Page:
Defra announces £10m pre-tender for livestock tracking system
Common off-the-shelf technology being considered as part of potential procurement of new system to track livestock movement digitally in time for new legislation
The Department for Environment, Food and Rural Affairs (Defra) has issued a £10m pre-tender seeking a common off-the-shelf (COTS) IT system capable of recording livestock movements across England.
Suppliers are being asked to express interest in a potential contract that would provide tracking technology to meet requirements that are expected to be better defined during a briefing event held in either February or March.
“Capital investment is available to fund a system procurement and configuration over the next two years and run the resulting service in subsequent years,” noted Defra in the pre-tender announcement.
The department has is it would have interest in solutions that may be in use by other government or private sector operators to monitor livestock and that can be supported by digital interfaces allowing for the improved submission of relevant data.
Along with having to interface with systems being used by devolved authorities in Wales, Scotland and Northern Ireland, and complying with Government Digital Service (GDS) guidance, the chosen solution is also required to be flexible enough to accommodate incoming legislation.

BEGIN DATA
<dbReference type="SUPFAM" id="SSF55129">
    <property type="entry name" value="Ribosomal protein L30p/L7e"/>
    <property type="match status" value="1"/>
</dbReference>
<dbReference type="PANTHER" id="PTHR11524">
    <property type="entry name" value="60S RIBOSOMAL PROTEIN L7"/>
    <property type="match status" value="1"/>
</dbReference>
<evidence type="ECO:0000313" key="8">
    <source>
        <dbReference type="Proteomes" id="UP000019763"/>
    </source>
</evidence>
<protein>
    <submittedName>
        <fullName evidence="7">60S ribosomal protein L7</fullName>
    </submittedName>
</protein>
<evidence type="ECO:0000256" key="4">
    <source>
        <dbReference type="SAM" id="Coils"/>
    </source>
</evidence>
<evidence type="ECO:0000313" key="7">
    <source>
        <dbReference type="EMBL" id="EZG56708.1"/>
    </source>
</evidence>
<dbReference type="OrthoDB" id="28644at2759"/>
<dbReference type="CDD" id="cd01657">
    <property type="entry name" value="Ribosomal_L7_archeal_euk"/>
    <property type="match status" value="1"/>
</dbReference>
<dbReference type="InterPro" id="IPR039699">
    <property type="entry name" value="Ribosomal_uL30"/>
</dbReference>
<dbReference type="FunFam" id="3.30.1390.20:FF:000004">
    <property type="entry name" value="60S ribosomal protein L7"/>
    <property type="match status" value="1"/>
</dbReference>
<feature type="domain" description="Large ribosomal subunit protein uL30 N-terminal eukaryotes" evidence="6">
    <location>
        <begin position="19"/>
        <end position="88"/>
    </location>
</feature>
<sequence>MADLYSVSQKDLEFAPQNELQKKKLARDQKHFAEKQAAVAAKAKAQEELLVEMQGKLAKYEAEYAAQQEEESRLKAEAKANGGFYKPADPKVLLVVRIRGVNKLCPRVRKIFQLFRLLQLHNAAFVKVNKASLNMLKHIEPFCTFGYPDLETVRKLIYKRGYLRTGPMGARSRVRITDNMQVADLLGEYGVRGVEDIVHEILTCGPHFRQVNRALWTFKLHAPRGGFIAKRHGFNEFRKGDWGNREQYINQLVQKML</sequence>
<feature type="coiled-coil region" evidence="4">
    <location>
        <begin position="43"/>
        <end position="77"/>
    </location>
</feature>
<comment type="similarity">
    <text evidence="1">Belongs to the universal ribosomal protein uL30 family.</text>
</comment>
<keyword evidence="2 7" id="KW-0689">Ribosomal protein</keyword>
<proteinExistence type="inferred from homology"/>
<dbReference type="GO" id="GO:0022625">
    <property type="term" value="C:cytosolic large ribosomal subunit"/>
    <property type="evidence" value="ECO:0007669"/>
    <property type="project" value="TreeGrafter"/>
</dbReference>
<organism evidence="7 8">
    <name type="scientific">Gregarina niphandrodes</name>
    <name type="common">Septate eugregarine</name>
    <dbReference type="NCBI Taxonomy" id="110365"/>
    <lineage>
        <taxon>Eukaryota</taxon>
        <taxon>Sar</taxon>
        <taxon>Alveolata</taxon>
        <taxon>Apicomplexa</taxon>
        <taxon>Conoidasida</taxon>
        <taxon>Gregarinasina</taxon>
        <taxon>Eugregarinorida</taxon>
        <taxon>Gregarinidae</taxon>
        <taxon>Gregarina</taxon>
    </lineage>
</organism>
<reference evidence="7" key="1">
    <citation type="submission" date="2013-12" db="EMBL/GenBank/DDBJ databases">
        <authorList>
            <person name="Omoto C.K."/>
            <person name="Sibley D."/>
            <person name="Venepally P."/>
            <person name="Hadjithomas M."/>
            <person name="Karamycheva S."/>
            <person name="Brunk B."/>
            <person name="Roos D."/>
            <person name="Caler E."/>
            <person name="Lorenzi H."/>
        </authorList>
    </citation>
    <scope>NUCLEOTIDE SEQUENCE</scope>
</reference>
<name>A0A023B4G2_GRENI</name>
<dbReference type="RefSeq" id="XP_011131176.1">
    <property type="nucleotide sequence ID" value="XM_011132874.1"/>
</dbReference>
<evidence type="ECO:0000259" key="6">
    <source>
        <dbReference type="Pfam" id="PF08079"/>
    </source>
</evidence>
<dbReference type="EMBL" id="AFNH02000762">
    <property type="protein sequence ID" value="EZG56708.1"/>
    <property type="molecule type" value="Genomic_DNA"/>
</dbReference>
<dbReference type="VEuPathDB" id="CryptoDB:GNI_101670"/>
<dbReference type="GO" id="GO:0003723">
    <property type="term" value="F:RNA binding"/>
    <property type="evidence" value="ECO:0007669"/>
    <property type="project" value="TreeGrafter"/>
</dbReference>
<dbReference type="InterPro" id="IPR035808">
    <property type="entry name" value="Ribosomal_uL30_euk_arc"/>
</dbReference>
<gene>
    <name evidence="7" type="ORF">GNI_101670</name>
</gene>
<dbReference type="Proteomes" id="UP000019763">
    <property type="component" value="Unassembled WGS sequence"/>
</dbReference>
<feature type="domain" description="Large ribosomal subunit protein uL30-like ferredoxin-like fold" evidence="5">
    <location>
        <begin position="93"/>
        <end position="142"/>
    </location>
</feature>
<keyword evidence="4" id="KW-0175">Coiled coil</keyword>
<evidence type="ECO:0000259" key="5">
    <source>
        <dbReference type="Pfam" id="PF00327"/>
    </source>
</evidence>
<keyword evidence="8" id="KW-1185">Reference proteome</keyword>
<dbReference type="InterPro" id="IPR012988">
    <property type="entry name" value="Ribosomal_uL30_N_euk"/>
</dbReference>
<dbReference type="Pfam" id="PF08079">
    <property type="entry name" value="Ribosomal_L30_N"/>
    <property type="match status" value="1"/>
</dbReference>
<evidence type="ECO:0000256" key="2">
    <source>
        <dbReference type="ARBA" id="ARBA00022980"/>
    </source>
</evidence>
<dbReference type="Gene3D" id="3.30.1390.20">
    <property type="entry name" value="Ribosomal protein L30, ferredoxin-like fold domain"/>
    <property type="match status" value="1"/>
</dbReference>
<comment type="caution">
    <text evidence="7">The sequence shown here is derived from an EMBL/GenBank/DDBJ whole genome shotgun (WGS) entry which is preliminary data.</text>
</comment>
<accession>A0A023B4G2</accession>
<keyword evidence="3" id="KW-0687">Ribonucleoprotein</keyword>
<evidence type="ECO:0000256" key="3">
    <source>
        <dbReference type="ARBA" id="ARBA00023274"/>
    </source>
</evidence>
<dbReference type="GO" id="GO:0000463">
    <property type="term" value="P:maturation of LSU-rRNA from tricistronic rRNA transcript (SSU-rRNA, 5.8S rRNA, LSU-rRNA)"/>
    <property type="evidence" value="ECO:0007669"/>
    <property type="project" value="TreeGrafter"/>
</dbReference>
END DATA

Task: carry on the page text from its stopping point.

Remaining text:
This will include legislative changes requiring electronic identification of cattle by 2019/20. A contract notice for the opportunity is expected to be published on February 24.
According to the department, the new system for monitoring timely information on livestock is seen as being a vital part of efforts to protect against disease and food chain contamination to ensure consumer confidence in meat products both nationally and in foreign markets.
“Defra currently operates a number of different IT solutions used to collect that information from livestock keepers, markets, abattoirs and meat processing facilities. There are separate systems used for each type of livestock species that information is needed for, primarily cattle, pigs, equines, poultry, sheep & goats,” said the notice.
“The data collected is then used to trace the location and movement of livestock. This in turn, provides Defra with the data it needs to quickly control and prevent the spread of a disease in the event of an outbreak, such as Foot & Mouth or Mad Cow's Disease.”